Region: Mississippi Delta
Perhaps the strangest item on this list, a koolickle is a dill pickle that's been soaked in Kool-Aid, a creation that's largely considered to have originated in the Delta region of Mississippi. Usually, cherry or another red variety is used, resulting in bright red pickles. You can find them on deli counters, and they're not too dissimilar from sweet pickles, except for the neon color. Try them for yourself with a jar of pickles and a packet of Kool-Aid.
Spam became popular in Hawaii after it was distributed to troops during World War II. Hawaiians then combined their love of Spam with their love of sushi, and Spam musubi was born. The local favorite features sushi rice, seared Spam, and a nori wrap, and it's sold all over Hawaii, including convenience stores and upscale restaurants. It's so popular that even Obama has to have it when he gets back to Hawaii.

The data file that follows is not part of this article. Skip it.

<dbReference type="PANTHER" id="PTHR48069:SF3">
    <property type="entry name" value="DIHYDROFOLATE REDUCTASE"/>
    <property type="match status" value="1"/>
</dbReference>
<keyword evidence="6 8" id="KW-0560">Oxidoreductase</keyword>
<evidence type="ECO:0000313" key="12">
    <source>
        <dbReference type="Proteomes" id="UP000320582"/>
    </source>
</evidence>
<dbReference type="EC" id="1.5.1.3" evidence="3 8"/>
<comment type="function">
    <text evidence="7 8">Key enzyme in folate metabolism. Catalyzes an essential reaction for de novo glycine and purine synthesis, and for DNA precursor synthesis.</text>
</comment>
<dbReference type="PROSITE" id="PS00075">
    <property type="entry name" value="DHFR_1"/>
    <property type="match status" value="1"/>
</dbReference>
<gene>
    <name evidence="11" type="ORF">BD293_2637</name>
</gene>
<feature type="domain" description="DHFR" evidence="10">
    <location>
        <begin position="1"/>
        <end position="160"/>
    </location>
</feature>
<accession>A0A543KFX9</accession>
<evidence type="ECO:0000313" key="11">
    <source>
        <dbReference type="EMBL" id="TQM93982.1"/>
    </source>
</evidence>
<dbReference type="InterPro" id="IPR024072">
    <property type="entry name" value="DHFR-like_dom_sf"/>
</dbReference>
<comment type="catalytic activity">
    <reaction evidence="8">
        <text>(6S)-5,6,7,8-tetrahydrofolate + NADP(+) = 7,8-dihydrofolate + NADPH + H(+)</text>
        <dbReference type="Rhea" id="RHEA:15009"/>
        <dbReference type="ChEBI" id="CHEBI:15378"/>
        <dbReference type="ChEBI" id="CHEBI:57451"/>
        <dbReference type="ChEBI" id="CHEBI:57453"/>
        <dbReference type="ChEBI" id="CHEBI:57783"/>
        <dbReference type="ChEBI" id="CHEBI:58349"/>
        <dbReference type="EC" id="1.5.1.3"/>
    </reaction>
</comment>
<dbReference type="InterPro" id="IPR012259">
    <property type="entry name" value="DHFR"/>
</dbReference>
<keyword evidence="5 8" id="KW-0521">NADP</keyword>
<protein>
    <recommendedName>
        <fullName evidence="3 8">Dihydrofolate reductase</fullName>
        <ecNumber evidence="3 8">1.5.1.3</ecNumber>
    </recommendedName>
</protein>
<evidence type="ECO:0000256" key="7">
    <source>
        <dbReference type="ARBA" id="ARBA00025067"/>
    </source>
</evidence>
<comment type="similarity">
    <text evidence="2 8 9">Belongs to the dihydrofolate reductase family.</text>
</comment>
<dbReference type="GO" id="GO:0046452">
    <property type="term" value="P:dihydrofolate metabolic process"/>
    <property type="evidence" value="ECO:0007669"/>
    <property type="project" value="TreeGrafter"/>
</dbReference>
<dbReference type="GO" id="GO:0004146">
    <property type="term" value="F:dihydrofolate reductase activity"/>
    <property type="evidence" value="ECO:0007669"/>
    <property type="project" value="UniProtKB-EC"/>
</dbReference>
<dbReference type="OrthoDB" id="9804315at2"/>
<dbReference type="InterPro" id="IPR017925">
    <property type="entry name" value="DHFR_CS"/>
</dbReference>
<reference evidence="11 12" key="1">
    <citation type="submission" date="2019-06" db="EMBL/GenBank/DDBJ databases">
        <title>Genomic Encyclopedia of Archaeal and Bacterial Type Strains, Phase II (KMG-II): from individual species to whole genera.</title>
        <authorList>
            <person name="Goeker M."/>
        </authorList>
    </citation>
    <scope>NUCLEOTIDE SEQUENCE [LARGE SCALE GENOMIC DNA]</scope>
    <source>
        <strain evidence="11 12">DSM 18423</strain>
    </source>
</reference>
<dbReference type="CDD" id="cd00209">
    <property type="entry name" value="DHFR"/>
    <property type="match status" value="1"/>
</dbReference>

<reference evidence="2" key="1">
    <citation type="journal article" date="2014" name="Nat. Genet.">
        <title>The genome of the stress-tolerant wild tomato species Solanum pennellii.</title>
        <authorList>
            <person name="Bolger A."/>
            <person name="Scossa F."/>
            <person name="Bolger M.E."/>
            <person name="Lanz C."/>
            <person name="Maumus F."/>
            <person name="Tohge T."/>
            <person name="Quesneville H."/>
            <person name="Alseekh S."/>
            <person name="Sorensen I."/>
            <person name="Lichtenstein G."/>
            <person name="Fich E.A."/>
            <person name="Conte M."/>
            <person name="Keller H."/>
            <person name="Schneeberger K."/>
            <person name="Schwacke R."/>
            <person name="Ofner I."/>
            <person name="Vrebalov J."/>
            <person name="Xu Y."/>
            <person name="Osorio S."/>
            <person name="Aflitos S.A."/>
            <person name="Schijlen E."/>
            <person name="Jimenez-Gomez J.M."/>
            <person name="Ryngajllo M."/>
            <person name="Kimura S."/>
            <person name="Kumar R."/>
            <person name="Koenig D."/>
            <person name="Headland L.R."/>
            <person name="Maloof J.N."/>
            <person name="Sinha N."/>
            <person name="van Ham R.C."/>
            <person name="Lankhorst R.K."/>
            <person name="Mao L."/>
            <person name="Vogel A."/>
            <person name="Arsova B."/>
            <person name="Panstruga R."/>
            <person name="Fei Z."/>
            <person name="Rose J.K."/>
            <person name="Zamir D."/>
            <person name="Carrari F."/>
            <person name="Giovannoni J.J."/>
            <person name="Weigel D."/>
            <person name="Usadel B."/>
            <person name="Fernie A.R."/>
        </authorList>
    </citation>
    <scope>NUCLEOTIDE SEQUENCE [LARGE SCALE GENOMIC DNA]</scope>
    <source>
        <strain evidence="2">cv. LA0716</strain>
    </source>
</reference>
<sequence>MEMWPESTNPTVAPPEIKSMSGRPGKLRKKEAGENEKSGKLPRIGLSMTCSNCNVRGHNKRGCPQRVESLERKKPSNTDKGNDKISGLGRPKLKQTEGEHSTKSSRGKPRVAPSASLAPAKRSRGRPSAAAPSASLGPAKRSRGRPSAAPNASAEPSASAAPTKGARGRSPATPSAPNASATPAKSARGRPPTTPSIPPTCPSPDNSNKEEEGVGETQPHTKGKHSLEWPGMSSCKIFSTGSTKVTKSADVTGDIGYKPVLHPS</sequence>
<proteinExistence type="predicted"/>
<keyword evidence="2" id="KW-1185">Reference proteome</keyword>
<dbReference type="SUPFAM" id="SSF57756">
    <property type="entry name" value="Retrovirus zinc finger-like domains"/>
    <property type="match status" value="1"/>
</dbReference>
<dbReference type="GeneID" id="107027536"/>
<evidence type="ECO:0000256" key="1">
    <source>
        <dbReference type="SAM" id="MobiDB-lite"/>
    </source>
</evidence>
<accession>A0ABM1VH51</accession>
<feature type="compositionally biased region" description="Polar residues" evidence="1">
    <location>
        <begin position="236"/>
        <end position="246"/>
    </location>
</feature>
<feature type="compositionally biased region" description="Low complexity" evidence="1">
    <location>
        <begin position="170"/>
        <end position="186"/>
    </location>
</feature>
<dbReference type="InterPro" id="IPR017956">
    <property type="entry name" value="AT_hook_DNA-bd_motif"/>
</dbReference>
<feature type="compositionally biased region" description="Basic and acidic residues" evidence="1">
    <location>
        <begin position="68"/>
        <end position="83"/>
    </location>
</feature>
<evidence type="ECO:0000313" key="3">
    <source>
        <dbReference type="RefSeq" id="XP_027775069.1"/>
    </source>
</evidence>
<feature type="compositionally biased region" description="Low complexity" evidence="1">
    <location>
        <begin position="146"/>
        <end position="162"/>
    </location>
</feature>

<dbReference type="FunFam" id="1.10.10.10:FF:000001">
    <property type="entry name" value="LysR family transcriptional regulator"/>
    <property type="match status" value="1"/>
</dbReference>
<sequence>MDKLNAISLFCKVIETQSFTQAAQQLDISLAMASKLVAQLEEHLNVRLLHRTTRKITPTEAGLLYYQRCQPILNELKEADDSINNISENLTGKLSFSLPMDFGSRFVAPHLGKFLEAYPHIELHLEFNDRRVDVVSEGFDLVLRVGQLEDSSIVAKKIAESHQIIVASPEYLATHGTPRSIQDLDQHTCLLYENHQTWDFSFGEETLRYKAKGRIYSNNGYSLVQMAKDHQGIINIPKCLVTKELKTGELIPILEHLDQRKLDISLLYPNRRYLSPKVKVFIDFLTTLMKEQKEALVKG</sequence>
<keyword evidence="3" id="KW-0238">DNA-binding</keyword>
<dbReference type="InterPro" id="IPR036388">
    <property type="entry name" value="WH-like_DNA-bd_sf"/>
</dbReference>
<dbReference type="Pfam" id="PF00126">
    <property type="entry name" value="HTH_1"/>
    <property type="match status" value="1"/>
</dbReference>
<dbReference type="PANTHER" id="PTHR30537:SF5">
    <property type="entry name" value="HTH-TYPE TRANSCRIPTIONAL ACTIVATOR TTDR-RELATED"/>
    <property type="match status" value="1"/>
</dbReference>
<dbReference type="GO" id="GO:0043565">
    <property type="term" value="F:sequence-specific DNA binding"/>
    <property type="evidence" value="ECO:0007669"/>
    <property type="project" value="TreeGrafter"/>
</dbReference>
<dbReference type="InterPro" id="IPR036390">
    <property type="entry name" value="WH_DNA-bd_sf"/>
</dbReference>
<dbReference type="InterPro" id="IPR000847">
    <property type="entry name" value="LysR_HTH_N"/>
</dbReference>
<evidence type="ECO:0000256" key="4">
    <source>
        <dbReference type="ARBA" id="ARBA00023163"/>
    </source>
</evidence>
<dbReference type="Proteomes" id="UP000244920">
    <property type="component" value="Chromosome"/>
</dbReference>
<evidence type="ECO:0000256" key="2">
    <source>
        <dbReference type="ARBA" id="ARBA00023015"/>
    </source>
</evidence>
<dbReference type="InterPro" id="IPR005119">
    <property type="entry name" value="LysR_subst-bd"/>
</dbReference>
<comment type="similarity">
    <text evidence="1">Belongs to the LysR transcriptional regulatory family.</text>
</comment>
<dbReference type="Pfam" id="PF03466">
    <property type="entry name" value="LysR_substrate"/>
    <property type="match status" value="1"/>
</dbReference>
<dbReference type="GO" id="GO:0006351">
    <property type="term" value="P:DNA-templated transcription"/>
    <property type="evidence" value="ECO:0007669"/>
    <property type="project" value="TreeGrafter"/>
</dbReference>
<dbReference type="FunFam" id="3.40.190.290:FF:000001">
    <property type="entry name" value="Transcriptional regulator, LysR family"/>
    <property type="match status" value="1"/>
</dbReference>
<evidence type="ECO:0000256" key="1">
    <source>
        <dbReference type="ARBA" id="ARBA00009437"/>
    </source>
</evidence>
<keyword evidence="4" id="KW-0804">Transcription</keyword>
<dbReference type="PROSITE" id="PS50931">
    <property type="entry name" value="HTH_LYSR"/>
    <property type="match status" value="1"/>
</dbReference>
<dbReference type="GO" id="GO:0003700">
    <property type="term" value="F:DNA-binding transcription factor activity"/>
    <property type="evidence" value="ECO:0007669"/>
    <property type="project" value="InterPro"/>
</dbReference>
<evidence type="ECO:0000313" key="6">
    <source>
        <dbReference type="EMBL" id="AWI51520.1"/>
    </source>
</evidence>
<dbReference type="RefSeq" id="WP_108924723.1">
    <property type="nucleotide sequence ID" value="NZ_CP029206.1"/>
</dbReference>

Not something you drink with, cheese straws are a long, thin type of cheese cracker. They're generally piped out of a bag like cake frosting or extruded out of a cookie press for a long, ridged shape. They're a great snack for nibbling and passing at parties, which is part of the reason why they became so popular during the 1950s and 1960s cocktail party craze.
Region: New Haven
Clams may not seem like the ideal pizza topping, but they are in New Haven. The city's signature clam pie is a white pizza made with chopped clams, garlic, olive oil, and Romano cheese. It's baked until crispy and lightly charred for a tasty complement to the soft clams. Frank Pepe's is the most popular spot to get it, but plenty of pizzerias sell it.
Region: Springfield, IL
An open-faced sandwich called the horseshoe is popular in Illinois' capital and dates all the way back to 1928. Toast goes on the plate first, followed by hamburger patties or ham, a handful of french fries, and cheese sauce. Really, it can barely be called a sandwich, but we're not going to split hairs when a plate of food is delicious.